alexa Early-onset Scoliosis | Shoulder Balance
ISSN: 2165-7939
Journal of Spine
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Comparative Analysis of Shoulder Balance through Growth Guidance Techniques in the Surgical Treatment of Early-onset Scoliosis

Yunus Atici1, Mehmet Bulent Balioglu1, Yunus Emre Akman1, Akif Albayrak1, Deniz Kargin1, Yavuz Arikan1 and Onat Uzumcugil2*
1Metin Sabanci Baltalimani Bone Diseases Training and Research Hospital, Department of Spine Surgery, Istanbul, Turkey
2Istanbul Kemerburgaz University, School of Medicine, Department of Orthopaedics and Traumatology, Istanbul, Turkey
Corresponding Author : Onat Uzumcugil
Istanbul Kemerburgaz University
School of Medicine, Medical Park Bahcelievler Hospital
Kultur Sok. No: 1, Bahcelievler/ Istanbul, Turkey
Tel: +905335220459
E-mail: [email protected]
Received November 10, 2013; Accepted December 10, 2014; Published December 12, 2014
Citation: Atici Y, Balioglu MB, Akman YE, Albayrak A, Kargin D, et al. (2014) Comparative Analysis of Shoulder Balance through Growth Guidance Techniques in the Surgical Treatment of Early-onset Scoliosis. J Spine 4:201. doi:10.4172/2165-7939.1000201
Copyright: ©2014 Atici Y, et al. This is an open-access article distributed under the terms of the Creative Commons Attribution License, which permits unrestricted use, distribution, and reproduction in any medium, provided the original author and source are credited.

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Abstract

Objective: The purpose of this study was to compare the efficacy of growth guidance techniques (single and dual growing rods, Vertical Expandable Prosthetic Titanium Rod-VEPTR) on shoulder balance, in the surgical treatment of early-onset scoliosis.

Methods: Thirty six patients with early-onset scoliosis (EOS) due to various etiologies who were operated on in two different institutions were included in the study and they were divided in 3 groups. Group 1 consisted of 11 patients (mean age 7.5 years) who were treated with a single growing rod, Group 2 had 13 patients (mean age 8.1 years) who were treated with dual growing rods, and Group 3 consisted of 12 patients (mean age 4.1 years) who were treated with VEPTR technique. The coracoid height difference (CHD), clavicular tilt angle difference (CTAD) and clavicula-rib cage intersection difference (CRID) were measured on standing anteroposterior X-ray images in the preoperative, early postoperative and the last follow-up periods. Data obtained from these measurements were subject to statistical analysis.

Results: The average postoperative follow up period was 3.04 (range: 2.3 to 4.8) years for Group 1, 2.23 (range: 1 to 3.1) years for Group 2 and 2.18 (range: 1 to 3.2) years for Group 3. Clinical improvement in shoulder balance was obtained for Group 1 and Group 2 post-operatively, but there was no significance in the comparison among the three groups.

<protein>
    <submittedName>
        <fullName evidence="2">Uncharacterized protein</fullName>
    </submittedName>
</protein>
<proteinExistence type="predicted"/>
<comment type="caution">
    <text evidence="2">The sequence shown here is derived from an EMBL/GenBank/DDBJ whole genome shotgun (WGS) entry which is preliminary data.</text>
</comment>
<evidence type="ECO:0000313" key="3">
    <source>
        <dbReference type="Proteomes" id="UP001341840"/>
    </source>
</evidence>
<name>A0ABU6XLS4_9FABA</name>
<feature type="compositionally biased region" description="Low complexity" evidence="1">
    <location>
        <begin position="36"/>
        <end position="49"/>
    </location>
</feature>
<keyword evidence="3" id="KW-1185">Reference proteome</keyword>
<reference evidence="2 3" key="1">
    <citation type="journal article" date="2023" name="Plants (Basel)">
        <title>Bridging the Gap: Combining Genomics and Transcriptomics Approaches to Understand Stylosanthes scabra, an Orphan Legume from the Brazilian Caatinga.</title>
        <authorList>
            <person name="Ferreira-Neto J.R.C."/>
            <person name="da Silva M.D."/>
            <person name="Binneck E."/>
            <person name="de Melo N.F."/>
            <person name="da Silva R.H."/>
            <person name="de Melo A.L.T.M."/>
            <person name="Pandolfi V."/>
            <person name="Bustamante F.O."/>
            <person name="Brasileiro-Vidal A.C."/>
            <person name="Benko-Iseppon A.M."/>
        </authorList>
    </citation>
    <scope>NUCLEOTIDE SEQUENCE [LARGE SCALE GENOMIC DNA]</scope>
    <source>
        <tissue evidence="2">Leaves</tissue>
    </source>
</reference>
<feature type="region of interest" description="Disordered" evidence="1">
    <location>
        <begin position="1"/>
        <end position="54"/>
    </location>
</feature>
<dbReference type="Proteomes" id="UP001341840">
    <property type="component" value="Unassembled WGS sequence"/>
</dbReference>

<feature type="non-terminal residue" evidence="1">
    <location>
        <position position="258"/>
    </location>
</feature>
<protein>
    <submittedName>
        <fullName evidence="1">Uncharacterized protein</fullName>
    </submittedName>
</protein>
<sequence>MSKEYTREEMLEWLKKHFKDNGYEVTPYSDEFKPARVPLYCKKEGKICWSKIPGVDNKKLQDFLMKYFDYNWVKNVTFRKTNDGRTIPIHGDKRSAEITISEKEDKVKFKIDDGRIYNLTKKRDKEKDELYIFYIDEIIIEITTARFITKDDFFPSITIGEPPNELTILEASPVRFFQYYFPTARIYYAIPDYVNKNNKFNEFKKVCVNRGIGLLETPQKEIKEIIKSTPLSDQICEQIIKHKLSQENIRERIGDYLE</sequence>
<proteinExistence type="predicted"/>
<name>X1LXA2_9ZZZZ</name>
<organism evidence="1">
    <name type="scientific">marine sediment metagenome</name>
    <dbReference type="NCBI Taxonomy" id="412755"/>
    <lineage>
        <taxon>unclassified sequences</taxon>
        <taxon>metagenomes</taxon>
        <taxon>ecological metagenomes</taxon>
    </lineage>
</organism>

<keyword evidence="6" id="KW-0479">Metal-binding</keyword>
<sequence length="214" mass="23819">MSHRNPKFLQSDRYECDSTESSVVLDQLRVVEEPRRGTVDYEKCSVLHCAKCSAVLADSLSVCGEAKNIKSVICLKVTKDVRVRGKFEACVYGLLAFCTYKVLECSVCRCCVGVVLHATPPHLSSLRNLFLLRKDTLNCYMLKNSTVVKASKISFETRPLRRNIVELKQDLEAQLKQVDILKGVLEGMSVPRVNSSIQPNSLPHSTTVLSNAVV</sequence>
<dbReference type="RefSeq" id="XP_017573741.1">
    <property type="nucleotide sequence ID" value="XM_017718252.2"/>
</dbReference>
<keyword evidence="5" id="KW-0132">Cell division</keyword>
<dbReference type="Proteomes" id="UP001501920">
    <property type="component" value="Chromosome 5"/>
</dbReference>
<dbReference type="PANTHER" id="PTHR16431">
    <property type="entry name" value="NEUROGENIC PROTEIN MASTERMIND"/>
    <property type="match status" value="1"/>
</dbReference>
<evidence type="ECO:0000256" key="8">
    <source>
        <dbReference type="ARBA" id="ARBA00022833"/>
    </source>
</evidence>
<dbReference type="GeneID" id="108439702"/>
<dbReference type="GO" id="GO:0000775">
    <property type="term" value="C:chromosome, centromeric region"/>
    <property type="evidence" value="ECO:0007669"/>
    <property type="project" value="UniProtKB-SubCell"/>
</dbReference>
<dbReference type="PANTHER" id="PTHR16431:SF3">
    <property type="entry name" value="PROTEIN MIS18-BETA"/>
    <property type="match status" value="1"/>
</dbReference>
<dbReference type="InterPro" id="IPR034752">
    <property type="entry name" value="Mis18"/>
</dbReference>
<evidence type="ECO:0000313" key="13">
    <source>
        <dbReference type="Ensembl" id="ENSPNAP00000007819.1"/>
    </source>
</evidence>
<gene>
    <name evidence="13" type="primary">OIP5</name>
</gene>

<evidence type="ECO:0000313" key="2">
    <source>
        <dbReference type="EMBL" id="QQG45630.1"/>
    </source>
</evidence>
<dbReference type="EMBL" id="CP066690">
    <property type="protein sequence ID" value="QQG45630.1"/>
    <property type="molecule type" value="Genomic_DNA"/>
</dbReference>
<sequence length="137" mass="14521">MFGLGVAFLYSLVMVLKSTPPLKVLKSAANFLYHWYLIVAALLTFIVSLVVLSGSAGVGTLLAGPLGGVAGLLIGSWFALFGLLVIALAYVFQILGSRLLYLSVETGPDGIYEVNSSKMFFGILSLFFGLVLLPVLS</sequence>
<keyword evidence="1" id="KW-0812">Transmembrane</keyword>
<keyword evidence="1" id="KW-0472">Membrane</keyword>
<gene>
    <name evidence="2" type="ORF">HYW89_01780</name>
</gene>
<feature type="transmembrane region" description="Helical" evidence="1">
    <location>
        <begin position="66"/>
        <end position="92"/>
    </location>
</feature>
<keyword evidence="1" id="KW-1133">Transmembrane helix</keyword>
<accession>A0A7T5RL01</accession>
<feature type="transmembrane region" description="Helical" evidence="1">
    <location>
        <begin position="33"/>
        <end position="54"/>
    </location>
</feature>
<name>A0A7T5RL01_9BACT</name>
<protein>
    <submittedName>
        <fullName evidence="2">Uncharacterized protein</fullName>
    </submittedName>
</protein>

Conclusion: The effect of growth guidance techniques on shoulder balance remains unpredictable in the surgical treatment of early-onset scoliosis.

Keywords
Growing rod; VEPTR; Early onset scoliosis; Shoulder balance
Introduction
While making surgical decisions regarding cosmesis for the treatment of scoliosis, in addition to the spine’s coronal balance also shoulder balance is one of the most important criteria to be estimated [1]. The effect of growth guidance techniques on shoulder balance is temporary , and these techniques may play a role in establishing shoulder balance in the final fusion stage. Some surgeons may prefer to leave the patients with the implants that are used to perform growth guidance techniques, without performing the final fusion surgery [2]. Thus, with the use of growth guidance techniques, when the final fusion is not performed at the end of the lengthening period, the shoulder balance attained following the lengthening period gains greater importance.
The aim of this retrospective study was to evaluate the effects of the three distinct growth guidance techniques on shoulder balance in the coronal-plane, by measuring the following radiographical parameters of shoulder balance (difference of coracoid process height-CHD, clavicula-tilt angle-CTAD and clavicula-rib cage intersection point- CRID) [3-5] that were obtained in the preoperative, postoperative and final follow-up period which underwent statistical analysis in comparison with each other.
Materials and Methods
Thirty six patients with EOS due to various etiologies were operated on between the years 2004-2011 at two different institutions. Three different non-fusion techniques (single growing rod, dual growing rod, VEPTR) were performed. For all three groups, rod extensions were applied periodically. Group 1 consisted of 11 patients who were treated with single rod technique, where the side-to-side submuscular connector was placed on the concave side of the major curve. In Group 2, the dual rod technique was performed in 13 patients, where the sideto- side submuscular connectors were placed on both sides of the major curve. Finally Group 3 consisted of 12 patients who were treated with VEPTR technique, in which the implant was applied on the concave side of the major spinal curve.